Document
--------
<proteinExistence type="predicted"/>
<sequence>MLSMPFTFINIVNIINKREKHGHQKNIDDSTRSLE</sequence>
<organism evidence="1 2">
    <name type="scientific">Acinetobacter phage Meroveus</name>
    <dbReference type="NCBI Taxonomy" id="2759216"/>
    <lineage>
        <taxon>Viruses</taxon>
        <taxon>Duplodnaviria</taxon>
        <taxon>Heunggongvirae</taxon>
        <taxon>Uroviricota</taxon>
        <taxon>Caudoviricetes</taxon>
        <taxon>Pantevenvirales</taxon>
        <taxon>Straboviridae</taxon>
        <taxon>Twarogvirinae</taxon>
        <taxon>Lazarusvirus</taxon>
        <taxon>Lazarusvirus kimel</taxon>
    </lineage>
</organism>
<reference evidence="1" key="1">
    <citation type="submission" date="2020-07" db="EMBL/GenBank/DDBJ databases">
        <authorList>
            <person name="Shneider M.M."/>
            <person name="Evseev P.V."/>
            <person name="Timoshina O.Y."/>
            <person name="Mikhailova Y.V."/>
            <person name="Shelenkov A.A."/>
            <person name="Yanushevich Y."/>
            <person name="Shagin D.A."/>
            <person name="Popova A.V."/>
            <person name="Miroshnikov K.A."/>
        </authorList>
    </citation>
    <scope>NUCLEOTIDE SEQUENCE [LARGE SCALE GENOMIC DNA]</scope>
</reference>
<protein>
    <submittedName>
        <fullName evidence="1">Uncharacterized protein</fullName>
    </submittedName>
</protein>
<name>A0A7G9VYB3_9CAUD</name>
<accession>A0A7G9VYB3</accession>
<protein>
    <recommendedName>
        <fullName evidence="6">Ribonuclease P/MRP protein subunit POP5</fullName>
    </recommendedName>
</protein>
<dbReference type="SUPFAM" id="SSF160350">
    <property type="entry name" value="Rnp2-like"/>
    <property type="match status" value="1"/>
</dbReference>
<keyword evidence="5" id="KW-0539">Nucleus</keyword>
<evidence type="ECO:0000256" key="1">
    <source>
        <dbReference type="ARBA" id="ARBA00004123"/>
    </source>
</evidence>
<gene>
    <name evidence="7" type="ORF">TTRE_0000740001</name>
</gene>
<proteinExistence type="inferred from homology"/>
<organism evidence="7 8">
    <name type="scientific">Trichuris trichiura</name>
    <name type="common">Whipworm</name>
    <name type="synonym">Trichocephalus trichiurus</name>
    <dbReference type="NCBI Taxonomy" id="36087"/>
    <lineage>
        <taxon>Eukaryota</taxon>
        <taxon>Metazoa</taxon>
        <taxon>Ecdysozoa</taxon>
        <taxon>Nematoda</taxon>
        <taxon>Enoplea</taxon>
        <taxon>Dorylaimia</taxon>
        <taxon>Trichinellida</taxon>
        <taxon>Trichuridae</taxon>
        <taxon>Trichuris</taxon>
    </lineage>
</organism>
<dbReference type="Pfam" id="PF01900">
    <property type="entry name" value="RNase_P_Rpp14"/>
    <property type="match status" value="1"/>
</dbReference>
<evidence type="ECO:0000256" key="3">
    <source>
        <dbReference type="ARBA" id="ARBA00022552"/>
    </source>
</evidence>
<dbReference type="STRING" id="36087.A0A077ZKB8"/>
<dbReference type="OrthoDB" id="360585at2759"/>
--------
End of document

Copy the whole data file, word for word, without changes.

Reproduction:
<proteinExistence type="predicted"/>
<sequence>MLSMPFTFINIVNIINKREKHGHQKNIDDSTRSLE</sequence>
<organism evidence="1 2">
    <name type="scientific">Acinetobacter phage Meroveus</name>
    <dbReference type="NCBI Taxonomy" id="2759216"/>
    <lineage>
        <taxon>Viruses</taxon>
        <taxon>Duplodnaviria</taxon>
        <taxon>Heunggongvirae</taxon>
        <taxon>Uroviricota</taxon>
        <taxon>Caudoviricetes</taxon>
        <taxon>Pantevenvirales</taxon>
        <taxon>Straboviridae</taxon>
        <taxon>Twarogvirinae</taxon>
        <taxon>Lazarusvirus</taxon>
        <taxon>Lazarusvirus kimel</taxon>
    </lineage>
</organism>
<reference evidence="1" key="1">
    <citation type="submission" date="2020-07" db="EMBL/GenBank/DDBJ databases">
        <authorList>
            <person name="Shneider M.M."/>
            <person name="Evseev P.V."/>
            <person name="Timoshina O.Y."/>
            <person name="Mikhailova Y.V."/>
            <person name="Shelenkov A.A."/>
            <person name="Yanushevich Y."/>
            <person name="Shagin D.A."/>
            <person name="Popova A.V."/>
            <person name="Miroshnikov K.A."/>
        </authorList>
    </citation>
    <scope>NUCLEOTIDE SEQUENCE [LARGE SCALE GENOMIC DNA]</scope>
</reference>
<protein>
    <submittedName>
        <fullName evidence="1">Uncharacterized protein</fullName>
    </submittedName>
</protein>
<name>A0A7G9VYB3_9CAUD</name>
<accession>A0A7G9VYB3</accession>
<protein>
    <recommendedName>
        <fullName evidence="6">Ribonuclease P/MRP protein subunit POP5</fullName>
    </recommendedName>
</protein>
<dbReference type="SUPFAM" id="SSF160350">
    <property type="entry name" value="Rnp2-like"/>
    <property type="match status" value="1"/>
</dbReference>
<keyword evidence="5" id="KW-0539">Nucleus</keyword>
<evidence type="ECO:0000256" key="1">
    <source>
        <dbReference type="ARBA" id="ARBA00004123"/>
    </source>
</evidence>
<gene>
    <name evidence="7" type="ORF">TTRE_0000740001</name>
</gene>
<proteinExistence type="inferred from homology"/>
<organism evidence="7 8">
    <name type="scientific">Trichuris trichiura</name>
    <name type="common">Whipworm</name>
    <name type="synonym">Trichocephalus trichiurus</name>
    <dbReference type="NCBI Taxonomy" id="36087"/>
    <lineage>
        <taxon>Eukaryota</taxon>
        <taxon>Metazoa</taxon>
        <taxon>Ecdysozoa</taxon>
        <taxon>Nematoda</taxon>
        <taxon>Enoplea</taxon>
        <taxon>Dorylaimia</taxon>
        <taxon>Trichinellida</taxon>
        <taxon>Trichuridae</taxon>
        <taxon>Trichuris</taxon>
    </lineage>
</organism>
<dbReference type="Pfam" id="PF01900">
    <property type="entry name" value="RNase_P_Rpp14"/>
    <property type="match status" value="1"/>
</dbReference>
<evidence type="ECO:0000256" key="3">
    <source>
        <dbReference type="ARBA" id="ARBA00022552"/>
    </source>
</evidence>
<dbReference type="STRING" id="36087.A0A077ZKB8"/>
<dbReference type="OrthoDB" id="360585at2759"/>